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From Side Air Bags to Run-Flat Tires: The New Car Options That are Worth It & Those You Should Avoid

There's a lot more to buying a car than simply picking out the model and the color. Automakers are coming out with an increasingly vast array of options aimed to make your car safer, smarter, flashier, more comfortable and more fun.

car safety features

Always put safety before comfort or entertainment when it comes to choosing options.

Sorting through all of these options is no easy task, particularly if you're on a budget. Often, consumers opt for options that increase comfort while forgoing those that could save their lives -- a big mistake, according to Consumer Reports.

A 2005 survey by the non-profit group found that some safety features recommended by Consumer Reports' car experts were not rated as very important by a large number of respondents.

"These findings indicate that car buyers need to be better-educated about key safety features that have been shown to be highly effective in reducing auto-related accidents and deaths," says Rik Paul, Consumer Reports' automotive editor.

New Car Option Necessities

When you buy your next car, here is the list of options that are must-haves:

Side Airbags: Most cars nowadays have air bags, but not all include side-impact airbags to protect you if you're hit from the side.

Anti-Lock Brakes: If it doesn't come with your car, be sure to get them. It will help you to keep your steering under control when you have to brake rapidly.

Curtain Airbags: These will protect your head in the event of a collision (an increasingly important option if you're in a smaller car, given the large number of SUVs and trucks on the road whose bumpers are around head-level of someone in a sedan).

Electronic Stability Control/Pre-Collision Systems: This kicks in automatically to prevent accidents (it can apply the brakes or reduce engine power, for instance). Also worthwhile are stability systems that help to prevent rollovers. The even newer pre-collision systems can alert a driver who's not looking forward when an accident might occur and can activate other options in the car to keep the occupants safe, such as closing windows, adjusting seat positions for air bag effectiveness and activating safety-belt pretensioners.

Rear Bumper Camera or Sensors: These will alert you if a child, pet or fixed object is located behind your car.

new car options

An option's value is often dependent on your lifestyle. Travel into uncharted territories a lot? For you, a navigation system may be worth its weight in gold.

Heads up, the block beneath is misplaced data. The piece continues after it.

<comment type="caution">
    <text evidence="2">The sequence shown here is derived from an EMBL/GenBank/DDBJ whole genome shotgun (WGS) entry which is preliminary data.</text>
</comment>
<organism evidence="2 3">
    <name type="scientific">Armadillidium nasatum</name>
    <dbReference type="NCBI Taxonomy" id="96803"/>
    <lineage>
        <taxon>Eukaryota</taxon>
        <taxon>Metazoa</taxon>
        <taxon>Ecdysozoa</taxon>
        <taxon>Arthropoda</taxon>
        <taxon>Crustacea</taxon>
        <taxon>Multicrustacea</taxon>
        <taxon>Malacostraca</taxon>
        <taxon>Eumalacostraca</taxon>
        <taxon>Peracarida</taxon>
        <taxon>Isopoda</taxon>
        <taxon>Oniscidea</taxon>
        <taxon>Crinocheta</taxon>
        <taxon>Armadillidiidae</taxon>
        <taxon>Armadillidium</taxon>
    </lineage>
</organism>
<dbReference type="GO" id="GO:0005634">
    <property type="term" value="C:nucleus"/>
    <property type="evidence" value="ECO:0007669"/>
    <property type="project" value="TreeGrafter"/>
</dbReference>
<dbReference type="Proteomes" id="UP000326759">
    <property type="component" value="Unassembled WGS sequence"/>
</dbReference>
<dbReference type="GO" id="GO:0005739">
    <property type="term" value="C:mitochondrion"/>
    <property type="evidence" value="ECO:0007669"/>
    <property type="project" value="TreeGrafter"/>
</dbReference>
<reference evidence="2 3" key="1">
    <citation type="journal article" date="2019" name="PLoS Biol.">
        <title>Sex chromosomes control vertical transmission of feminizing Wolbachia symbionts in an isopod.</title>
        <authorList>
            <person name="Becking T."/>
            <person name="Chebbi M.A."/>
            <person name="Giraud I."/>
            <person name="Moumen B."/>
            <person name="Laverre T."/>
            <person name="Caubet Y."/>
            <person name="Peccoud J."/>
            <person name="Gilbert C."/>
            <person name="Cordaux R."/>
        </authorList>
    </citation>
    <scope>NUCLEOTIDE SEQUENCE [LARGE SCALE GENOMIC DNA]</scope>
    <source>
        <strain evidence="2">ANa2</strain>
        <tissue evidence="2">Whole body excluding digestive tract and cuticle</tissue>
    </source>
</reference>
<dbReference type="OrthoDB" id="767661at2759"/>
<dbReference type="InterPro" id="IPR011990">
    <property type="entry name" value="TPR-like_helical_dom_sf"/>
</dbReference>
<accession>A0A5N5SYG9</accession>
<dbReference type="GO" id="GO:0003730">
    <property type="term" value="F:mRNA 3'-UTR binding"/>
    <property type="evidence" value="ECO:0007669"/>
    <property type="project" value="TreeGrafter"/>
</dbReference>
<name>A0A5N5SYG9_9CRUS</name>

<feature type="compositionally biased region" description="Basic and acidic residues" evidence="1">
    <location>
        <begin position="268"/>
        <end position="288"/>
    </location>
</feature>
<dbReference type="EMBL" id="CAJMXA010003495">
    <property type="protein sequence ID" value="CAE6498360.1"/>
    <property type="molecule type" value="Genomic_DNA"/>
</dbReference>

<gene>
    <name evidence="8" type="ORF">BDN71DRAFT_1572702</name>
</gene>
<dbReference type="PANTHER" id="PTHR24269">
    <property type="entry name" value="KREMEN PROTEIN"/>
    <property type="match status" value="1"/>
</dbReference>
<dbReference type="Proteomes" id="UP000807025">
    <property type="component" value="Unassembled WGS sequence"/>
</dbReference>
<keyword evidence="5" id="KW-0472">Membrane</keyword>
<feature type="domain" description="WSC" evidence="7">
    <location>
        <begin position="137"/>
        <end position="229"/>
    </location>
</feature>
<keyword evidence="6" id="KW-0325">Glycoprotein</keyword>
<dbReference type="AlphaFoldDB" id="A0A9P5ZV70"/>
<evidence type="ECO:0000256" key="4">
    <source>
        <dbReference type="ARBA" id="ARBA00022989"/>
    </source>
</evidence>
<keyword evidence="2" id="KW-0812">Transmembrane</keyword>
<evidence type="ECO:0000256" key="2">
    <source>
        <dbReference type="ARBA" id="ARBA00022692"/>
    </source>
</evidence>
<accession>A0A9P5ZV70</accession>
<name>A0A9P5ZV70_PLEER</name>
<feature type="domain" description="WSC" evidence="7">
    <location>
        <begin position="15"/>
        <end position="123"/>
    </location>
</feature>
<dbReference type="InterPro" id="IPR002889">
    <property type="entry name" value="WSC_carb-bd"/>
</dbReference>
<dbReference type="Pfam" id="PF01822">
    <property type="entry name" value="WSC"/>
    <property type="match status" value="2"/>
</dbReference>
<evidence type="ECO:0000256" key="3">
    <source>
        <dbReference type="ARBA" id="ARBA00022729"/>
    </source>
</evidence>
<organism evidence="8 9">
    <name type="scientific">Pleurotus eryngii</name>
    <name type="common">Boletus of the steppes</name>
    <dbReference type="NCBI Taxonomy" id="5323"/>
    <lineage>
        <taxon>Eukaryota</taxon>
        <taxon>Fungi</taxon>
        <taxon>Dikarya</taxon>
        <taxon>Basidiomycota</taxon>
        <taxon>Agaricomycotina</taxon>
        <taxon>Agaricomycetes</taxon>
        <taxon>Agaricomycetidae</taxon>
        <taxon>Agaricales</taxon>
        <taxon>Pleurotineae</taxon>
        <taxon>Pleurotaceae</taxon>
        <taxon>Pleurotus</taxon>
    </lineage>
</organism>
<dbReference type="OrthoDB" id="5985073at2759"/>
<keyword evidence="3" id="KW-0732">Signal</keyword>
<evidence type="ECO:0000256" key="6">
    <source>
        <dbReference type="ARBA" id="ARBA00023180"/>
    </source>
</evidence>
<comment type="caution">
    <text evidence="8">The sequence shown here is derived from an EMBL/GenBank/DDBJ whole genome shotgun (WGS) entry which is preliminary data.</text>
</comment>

Options to Consider

These options are not necessities, but if you've got a few extra dollars to spend could be worth having.

Run-Flat Tires: If you get a flat tire, run-flat (or zero-pressure) tires allow you to drive on the completely flat tire long enough to get to a repair shop. The downside is that they reportedly need to be replaced more often than regular tires, can cost twice as much and, with tire pressure monitoring systems to become mandatory on all cars by 2008, may not be all that necessary to prevent a blowout.

All-Wheel Drive: This can help you stay in control of your car, particularly if you live in areas that get lots of snow and ice.

Heated/Cooled Seats: A nice treat in the cold winter months or the hot summer ones.

Navigation System: If you are not good with directions or are constantly driving to new, unfamiliar areas, this can be a good investment.

Premium Sound Systems/DVD Players: If you spend a lot of time in your car and love music (or want to entertain your kids), this may be worth it to you. If you're only in your car for 20 minutes a day, it's probably not worthwhile.

Bluetooth Hands-Free Phones: A great gadget that lets you talk on the phone without taking your eyes off the road or your hands off the wheel.

Next Generation Night Vision: This uses infrared technology to sense heat from people, animals and stopped cars, and allows you to see objects beyond the scope of your headlights. Some users have found night vision systems to be distracting, however.

Blind Spot Sensors: These systems use cameras or LED displays to warn drivers when there's a vehicle or person in their vehicle's blind spot.

Options to Avoid

When it comes to options, more is not always better. Here's a list of options that you're better off saving your money on.

Active Cruise Control: This automatically keeps you a certain distance from the car in front of you. Though it sounds useful, reports say that it may not work smoothly just yet.

Rustproofing, Fabric Protection, Sealant: These items have either already been done by the manufacturer, or you can do them yourself easily and inexpensively.

VIN Etching: Etching your Vehicle Identification Number (VIN) into the car's window is an option to help identify your car if it's stolen. If you want it, you can do it yourself with a kit for a fraction of the price.

What's the bottom line? A car's options are only as valuable as you perceive them to be. Buy the car that makes you happy, but if you're choosing between a limited number of options, be sure you always opt for those that will keep you safe over those for entertainment or comfort.

Recommended Reading

The Safest and Most Dangerous Cars and Trucks for 2007

The Health Risks of Long Commutes: Why Routine Long Car Rides Can be Hazardous to Your Health


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